Bull sharks take their name from their broad, flat bull-shaped snouts and aggressive behavior. They are typically found in the warm shallow water off Florida's Gulf and Atlantic coasts. Bull sharks are unique, however, in that they can thrive in both fresh and saltwater and have been known to travel up rivers and even brackish streams if they are deep enough. After Hurricane Katrina, there were many bull shark sightings in Lake Pontchartrain. Bull sharks are notoriously aggressive and likely account for most of the near-shore shark attacks.
How the Bull Shark Feeds and Unique Characteristics
Female bull sharks are typically larger than males. On average, females are 8-10' long and weigh 300 lbs. Males average around 8' in length and 210 lbs. in weight. Bull sharks are apex predators; their main threat is from humans. Bull sharks are solitary hunters although they will hunt in pairs occasionally. They use the bump-then-bite method of attack. Typical bull shark prey includes fish, smaller sharks, birds, dolphins, stingrays, terrestrial mammals and turtles. They prefer to hunt in murky water to obscure their approach.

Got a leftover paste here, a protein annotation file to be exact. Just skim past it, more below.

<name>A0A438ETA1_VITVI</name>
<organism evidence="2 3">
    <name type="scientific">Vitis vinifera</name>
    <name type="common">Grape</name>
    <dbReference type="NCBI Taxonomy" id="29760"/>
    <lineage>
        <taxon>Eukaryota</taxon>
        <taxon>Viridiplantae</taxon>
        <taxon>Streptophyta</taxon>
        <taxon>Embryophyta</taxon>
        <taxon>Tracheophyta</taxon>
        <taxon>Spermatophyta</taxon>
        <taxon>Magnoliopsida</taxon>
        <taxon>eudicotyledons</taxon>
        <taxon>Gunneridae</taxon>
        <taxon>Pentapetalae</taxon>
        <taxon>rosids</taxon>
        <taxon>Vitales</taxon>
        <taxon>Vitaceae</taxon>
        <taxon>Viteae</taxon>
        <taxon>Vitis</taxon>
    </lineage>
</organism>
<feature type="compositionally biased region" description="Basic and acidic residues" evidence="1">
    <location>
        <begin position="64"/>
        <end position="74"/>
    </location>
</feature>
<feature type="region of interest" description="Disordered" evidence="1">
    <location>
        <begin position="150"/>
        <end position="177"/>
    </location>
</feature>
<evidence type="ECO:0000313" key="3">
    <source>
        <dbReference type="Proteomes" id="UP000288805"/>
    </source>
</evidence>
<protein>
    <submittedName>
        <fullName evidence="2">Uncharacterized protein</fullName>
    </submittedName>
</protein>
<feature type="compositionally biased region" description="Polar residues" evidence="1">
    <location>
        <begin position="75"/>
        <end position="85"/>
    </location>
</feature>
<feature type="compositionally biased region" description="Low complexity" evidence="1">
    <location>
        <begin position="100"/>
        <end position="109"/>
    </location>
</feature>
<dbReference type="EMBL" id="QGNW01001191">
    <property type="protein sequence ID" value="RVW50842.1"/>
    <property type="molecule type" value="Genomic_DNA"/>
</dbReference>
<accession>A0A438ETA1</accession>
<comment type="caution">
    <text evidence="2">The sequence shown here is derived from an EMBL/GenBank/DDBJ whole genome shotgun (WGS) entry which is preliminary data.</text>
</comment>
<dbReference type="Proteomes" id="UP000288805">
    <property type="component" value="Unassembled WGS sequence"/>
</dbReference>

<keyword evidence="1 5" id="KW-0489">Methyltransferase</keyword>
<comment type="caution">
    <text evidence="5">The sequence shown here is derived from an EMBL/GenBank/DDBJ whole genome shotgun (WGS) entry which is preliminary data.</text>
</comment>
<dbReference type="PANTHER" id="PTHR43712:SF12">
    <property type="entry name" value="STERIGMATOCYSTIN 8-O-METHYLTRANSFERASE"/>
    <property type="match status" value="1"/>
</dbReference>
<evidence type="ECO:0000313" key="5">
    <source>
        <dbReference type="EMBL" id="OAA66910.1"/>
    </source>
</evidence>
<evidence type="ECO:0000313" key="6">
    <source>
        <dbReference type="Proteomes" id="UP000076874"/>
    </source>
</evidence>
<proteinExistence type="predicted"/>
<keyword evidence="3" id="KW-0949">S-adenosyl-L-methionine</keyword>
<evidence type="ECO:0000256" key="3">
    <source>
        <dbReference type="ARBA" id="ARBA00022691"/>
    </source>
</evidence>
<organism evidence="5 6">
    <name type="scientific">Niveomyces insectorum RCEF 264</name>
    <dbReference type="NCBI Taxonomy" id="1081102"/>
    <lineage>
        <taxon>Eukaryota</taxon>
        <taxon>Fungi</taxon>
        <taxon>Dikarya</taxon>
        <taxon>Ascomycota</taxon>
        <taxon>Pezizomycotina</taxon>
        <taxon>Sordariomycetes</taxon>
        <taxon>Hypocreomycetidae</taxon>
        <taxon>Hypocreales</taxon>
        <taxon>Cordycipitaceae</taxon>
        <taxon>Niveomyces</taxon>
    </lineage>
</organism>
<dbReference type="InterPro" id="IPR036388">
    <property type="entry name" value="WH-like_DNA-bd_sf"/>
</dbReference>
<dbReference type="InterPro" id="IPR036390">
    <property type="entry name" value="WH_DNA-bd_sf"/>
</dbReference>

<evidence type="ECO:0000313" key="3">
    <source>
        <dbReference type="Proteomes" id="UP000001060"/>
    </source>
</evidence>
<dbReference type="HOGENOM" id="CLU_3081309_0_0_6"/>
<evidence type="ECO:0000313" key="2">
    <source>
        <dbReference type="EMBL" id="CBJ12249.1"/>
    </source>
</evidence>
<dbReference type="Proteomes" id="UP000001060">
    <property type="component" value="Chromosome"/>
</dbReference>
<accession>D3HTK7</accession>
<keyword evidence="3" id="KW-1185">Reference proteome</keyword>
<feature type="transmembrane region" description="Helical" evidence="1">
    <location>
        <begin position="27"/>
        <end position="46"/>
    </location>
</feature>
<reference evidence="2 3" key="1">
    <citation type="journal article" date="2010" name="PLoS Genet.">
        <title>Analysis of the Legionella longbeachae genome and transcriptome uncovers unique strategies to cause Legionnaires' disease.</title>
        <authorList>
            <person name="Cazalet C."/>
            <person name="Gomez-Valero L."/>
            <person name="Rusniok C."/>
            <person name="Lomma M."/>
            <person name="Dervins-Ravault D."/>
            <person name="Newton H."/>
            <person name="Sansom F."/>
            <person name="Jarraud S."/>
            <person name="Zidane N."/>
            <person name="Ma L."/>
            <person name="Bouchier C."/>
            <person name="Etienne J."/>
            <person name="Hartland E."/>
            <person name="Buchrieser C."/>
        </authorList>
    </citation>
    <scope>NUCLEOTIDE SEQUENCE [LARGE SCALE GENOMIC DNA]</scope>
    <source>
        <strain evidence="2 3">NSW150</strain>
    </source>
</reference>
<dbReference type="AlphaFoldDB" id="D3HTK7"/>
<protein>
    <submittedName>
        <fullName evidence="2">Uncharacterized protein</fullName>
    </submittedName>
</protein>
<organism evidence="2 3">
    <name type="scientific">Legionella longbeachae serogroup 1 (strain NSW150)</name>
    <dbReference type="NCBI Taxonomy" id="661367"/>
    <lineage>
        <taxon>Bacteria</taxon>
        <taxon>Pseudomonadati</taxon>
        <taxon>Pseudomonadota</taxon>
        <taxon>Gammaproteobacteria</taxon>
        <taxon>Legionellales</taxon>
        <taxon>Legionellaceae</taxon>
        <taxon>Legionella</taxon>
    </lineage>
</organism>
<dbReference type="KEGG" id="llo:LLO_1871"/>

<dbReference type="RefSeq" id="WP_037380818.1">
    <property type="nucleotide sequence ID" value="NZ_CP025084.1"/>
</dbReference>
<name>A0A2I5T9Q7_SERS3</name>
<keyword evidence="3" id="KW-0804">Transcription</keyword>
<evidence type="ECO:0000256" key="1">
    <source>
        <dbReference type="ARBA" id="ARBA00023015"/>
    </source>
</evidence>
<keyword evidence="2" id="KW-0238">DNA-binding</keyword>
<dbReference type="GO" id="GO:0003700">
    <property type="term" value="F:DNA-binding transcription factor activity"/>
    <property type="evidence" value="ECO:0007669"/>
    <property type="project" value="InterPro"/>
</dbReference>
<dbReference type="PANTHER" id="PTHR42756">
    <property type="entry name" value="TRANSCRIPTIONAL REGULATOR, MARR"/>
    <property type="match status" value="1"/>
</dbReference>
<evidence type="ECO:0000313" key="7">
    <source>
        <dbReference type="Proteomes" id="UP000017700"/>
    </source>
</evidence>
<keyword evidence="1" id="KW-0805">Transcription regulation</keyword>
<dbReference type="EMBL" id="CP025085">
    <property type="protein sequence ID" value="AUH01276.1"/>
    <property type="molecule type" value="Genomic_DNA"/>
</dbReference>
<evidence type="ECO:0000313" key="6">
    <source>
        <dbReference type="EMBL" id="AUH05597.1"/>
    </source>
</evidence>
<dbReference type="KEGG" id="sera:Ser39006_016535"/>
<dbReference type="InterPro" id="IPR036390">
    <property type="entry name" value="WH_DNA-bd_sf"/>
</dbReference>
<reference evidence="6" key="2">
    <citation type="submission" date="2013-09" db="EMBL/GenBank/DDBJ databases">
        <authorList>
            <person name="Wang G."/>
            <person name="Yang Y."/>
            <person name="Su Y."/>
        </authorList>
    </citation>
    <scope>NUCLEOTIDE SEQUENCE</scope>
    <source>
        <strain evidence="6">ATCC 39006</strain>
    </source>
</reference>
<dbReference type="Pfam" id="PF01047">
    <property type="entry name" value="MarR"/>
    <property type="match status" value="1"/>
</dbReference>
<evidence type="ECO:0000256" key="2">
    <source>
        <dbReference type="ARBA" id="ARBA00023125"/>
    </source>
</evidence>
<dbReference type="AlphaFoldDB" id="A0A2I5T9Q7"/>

Bull sharks mate in late summer and early autumn. The gestation period is 12 months and they typically give birth to between four and ten live young. A bull shark takes ten years to reach maturity.
Bull sharks can be very dangerous to humans. Along with tiger sharks, Oceanic White Tip sharks and Great White sharks, bull sharks are most likely to attack human beings.
How We Get the Bull Shark
Fresh Bonita and barracuda are the best bait for attracting bull sharks, although any large fresh baitfish will work. These huge sharks like to lurk near shipwrecks; in the Gulf, they are often found in clusters around the World War II-era wrecks. In shallower waters, bull sharks can be found swimming the channels, as well, usually traveling singly.